Keywords: China; Dust events; Desert dust; Dust storm; Respiratory diseases; Upper respiratory tract infection; Pneumonia; Cardiovascular disease; Ischemic heart disease; Hypertension; Daily hospitalization;
Employing Heisenberg's turbulent spectral transfer theory to parameterize sub-filter scales in LES models by Gervásio A. Degrazia; André B. Nunes; Prakki Satyamurty; Otávio C. Acevedo; Haroldo F. de Campos Velho; Umberto Rizza; Jonas C. Carvalho (7059-7068).
A turbulent subfilter viscosity for large eddy simulation (LES) models is proposed, based on Heisenberg's mechanism of energy transfer. Such viscosity is described in terms of a cutoff wave number, leading to relationships for the grid mesh spacing, for a convective boundary layer (CBL). The limiting wave number represents a sharp filter separating large and small scales of a turbulent flow and, henceforth, Heisenberg's model agrees with the physical foundation of LES models. The comparison between Heisenberg's turbulent viscosity and the classical ones, based on Smagorinsky's parameterization, shows that both procedures lead to similar subgrid exchange coefficients. With this result, the turbulence resolution length scale and the vertical mesh spacing are expressed only in terms of the longitudinal mesh spacing. Through the employment of spectral observational data in the CBL, the mesh spacings, the filter width and the subfilter eddy viscosity are described in terms of the CBL height. The present development shows that Heisenberg's theory naturally establishes a physical criterium that connects the subgrid terms to the large-scale dimensions of the system. The proposed constrain is tested employing a LES code and the results show that it leads to a good representation of the boundary layer variables, without an excessive refinement of the grid mesh.
Keywords: LES subfilter; Heisenberg model; Convective boundary layer;
Ground-based remote sensing measurements of aerosol and ozone in an urban area: A case study of mixing height evolution and its effect on ground-level ozone concentrations by Sang-Woo Kim; Soon-Chang Yoon; Jae-Gwang Won; Sung-Chul Choi (7069-7081).
We have estimated the mixing height (MH) and investigated the relationship between vertical mixing and ground-level ozone concentrations in Seoul, Korea, by using three ground-based active remote sensing instruments operating side by side: micro-pulse lidar (MPL), differential absorption lidar (DIAL), and differential optical absorption spectroscopy (DOAS). The MH is estimated from MPL measurements of aerosol extinction profiles by the gradient method under convective conditions. Comparisons of the MHs estimated from MPL and radiosonde measurements show a good agreement (r 2=0.99). Continuous MPL measurements with high temporal and vertical resolution reveal the diurnal variations of the MH under convective conditions and the presence of a residual layer during the nighttime. Comprehensive measurements of ozone and aerosol by MPL, DIAL and DOAS during an high ozone episode (24–26 May 2000) in Seoul, Korea, reveal that (1) photochemical ozone production and advection from upwind regions (the western part of Seoul) contribute two peaks of ozone concentrations at the ground around 14:00 and 18:00 local time on 25 May 2000, respectively, and (2) the entrainment and the fumigation processes of ozone aloft in the nighttime residual layer into the ground is a major contributor of high concentrations of ground-level ozone observed on the following day (26 May 2000).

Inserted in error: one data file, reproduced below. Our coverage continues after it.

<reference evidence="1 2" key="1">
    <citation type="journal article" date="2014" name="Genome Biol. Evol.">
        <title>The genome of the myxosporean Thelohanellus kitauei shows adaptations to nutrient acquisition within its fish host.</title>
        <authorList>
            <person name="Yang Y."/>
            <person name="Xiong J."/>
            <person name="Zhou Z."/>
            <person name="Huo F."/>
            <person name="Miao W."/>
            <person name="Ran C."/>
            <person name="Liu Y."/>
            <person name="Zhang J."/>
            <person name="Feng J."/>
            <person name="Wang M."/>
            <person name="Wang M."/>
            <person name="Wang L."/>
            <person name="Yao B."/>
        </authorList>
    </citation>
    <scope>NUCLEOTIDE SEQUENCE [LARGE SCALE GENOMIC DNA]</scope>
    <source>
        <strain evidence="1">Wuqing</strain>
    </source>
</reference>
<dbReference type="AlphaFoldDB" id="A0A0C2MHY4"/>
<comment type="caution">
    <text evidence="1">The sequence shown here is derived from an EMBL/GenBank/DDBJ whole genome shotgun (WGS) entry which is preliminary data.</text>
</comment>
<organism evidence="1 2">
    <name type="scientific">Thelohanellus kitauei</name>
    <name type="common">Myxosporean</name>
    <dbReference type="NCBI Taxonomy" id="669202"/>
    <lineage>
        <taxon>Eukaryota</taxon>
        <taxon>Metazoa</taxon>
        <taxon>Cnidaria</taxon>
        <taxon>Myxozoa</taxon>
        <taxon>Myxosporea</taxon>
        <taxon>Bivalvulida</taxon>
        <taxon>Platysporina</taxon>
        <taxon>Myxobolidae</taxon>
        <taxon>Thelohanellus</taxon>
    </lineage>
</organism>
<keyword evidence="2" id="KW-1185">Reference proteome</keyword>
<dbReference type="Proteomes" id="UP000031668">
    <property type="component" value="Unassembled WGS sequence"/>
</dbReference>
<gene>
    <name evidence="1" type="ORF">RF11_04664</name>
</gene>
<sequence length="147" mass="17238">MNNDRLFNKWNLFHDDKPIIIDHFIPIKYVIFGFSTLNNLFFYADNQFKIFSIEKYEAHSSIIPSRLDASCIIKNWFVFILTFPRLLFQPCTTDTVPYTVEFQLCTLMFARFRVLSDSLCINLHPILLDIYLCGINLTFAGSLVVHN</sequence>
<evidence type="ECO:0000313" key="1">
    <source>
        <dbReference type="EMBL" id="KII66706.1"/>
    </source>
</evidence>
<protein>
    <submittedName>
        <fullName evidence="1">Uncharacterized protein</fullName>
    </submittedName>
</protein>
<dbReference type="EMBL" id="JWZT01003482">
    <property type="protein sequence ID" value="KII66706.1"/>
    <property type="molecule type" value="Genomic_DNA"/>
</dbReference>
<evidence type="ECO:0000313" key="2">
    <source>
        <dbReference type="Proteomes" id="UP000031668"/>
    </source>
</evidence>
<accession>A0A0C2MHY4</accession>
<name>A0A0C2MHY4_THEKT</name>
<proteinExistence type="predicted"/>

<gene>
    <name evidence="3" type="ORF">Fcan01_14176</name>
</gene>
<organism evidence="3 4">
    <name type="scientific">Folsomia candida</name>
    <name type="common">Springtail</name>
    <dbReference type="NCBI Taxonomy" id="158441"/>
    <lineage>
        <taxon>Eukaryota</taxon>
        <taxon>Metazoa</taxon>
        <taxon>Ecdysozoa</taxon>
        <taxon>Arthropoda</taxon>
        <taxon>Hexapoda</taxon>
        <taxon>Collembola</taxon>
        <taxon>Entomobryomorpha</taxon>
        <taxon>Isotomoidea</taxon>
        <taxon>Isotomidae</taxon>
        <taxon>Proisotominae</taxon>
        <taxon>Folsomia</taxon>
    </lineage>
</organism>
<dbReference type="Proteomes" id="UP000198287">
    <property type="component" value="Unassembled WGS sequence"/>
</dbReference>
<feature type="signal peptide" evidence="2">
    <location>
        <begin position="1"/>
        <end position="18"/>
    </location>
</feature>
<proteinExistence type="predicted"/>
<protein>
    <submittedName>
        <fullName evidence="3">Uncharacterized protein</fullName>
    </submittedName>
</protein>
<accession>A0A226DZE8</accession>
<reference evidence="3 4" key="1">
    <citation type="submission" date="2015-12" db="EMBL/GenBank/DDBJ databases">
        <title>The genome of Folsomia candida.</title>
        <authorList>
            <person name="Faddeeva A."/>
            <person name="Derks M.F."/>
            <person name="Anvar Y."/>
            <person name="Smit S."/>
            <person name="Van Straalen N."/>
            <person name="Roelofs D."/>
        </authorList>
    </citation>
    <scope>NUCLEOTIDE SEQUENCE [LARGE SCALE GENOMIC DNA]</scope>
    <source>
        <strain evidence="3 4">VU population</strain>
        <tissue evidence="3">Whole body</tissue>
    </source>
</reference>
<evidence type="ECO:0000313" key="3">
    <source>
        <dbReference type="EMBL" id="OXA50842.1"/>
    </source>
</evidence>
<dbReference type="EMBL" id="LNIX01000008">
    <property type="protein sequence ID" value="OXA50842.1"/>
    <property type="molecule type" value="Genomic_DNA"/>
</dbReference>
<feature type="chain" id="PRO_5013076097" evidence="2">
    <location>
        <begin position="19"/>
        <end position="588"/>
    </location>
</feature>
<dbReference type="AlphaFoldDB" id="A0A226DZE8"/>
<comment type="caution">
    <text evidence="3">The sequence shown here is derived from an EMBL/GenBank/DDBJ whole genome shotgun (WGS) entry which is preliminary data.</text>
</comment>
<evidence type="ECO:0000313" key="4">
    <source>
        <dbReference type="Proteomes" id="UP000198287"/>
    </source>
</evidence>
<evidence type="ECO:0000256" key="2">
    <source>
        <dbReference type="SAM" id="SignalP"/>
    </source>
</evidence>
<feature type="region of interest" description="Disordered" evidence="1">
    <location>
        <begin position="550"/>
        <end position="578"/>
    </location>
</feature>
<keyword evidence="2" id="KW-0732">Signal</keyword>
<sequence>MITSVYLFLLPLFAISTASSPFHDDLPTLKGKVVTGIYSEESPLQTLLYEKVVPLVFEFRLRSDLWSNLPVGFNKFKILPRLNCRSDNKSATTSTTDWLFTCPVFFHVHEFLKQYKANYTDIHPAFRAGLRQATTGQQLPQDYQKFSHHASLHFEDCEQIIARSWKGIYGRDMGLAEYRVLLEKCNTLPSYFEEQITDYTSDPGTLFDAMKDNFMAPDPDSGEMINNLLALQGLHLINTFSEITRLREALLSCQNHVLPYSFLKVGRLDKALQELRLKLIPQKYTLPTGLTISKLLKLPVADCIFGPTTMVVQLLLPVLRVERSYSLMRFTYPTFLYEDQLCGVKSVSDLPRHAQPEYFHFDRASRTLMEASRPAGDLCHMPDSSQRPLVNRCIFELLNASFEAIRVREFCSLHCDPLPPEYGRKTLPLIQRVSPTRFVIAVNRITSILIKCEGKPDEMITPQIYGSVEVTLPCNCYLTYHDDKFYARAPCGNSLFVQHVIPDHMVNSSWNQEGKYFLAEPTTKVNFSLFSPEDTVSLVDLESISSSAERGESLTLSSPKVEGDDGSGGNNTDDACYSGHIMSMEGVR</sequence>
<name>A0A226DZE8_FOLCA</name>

Keywords: Mixing height (MH); Ground-level ozone; Micro-pulse lidar (MPL); Differential absorption lidar (DIAL); Differential optical absorption spectroscopy (DOAS);
Effectiveness of urban shelter-in-place—II: Residential districts by Wanyu R. Chan; William W Nazaroff; Phillip N. Price; Ashok J. Gadgil (7082-7095).
In the event of a short-term, large-scale toxic chemical release to the atmosphere, shelter-in-place (SIP) may be used as an emergency response to protect public health. We modeled hypothetical releases using realistic, empirical parameters to explore how key factors influence SIP effectiveness for single-family dwellings in a residential district. Four classes of factors were evaluated in this case study: (a) time scales associated with release duration, SIP implementation delay, and SIP termination; (b) building air-exchange rates, including air infiltration and ventilation; (c) the degree of sorption of toxic chemicals to indoor surfaces; and (d) the shape of the dose–response relationship for acute adverse health effects. Houses with lower air leakage are more effective shelters, and thus variability in the air leakage of dwellings is associated with varying degrees of SIP protection in a community. Sorption on indoor surfaces improves SIP effectiveness by lowering the peak indoor concentrations and reducing the amount of contamination in the indoor air. Nonlinear dose–response relationships imply substantial reduction in adverse health effects from lowering the peak exposure concentration. However, if the scenario is unfavorable for indefinite sheltering (e.g. sheltering in leaky houses for protection against a nonsorbing chemical with a linear dose–response), the community must implement SIP without delay and exit from shelter when it first becomes safe to do so. Otherwise, the community can be subjected to even greater risk than if they did not take shelter indoors.
Keywords: Sorption; Infiltration; Air-exchange rate; Toxic chemical; Emergency response;
The effect of diet manipulation on nitrous oxide and methane emissions from manure application to incubated grassland soils by L.M. Cardenas; D. Chadwick; D. Scholefield; R. Fychan; C.L. Marley; R. Jones; R. Bol; R. Well; A. Vallejo (7096-7107).
Changes to agricultural management, particularly of the nitrogen (N) input to farms, have great potential for mitigating emissions of N containing gases, especially the greenhouse gas nitrous oxide (N2O). Manipulating diets fed to livestock is a potential method for controlling N excretion and emissions of greenhouse gases (GHG's) to the atmosphere. We selected three slurries derived from sheep that had been fed, either ensiled ryegrass (Lolium hybridicum), lucerne (Medicago sativa) or kale (Brassica oleracea) and applied them to a grassland soil from the UK in a laboratory experiment using a special He/O2 atmosphere incubation facility. The resulting fluxes of N2O, CH4 and N2 were measured, with the largest total N fluxes generated by the ryegrass slurry treatment (14.23 ryegrass, 10.84 lucerne, 13.88 kale and 4.40 kg N ha−1 from the control). Methane was emitted only from the ryegrass slurry treatment. The isotopomer signatures for N2O in the control and lucerne slurry treatments indicated that denitrification was the main process responsible for N2O emissions.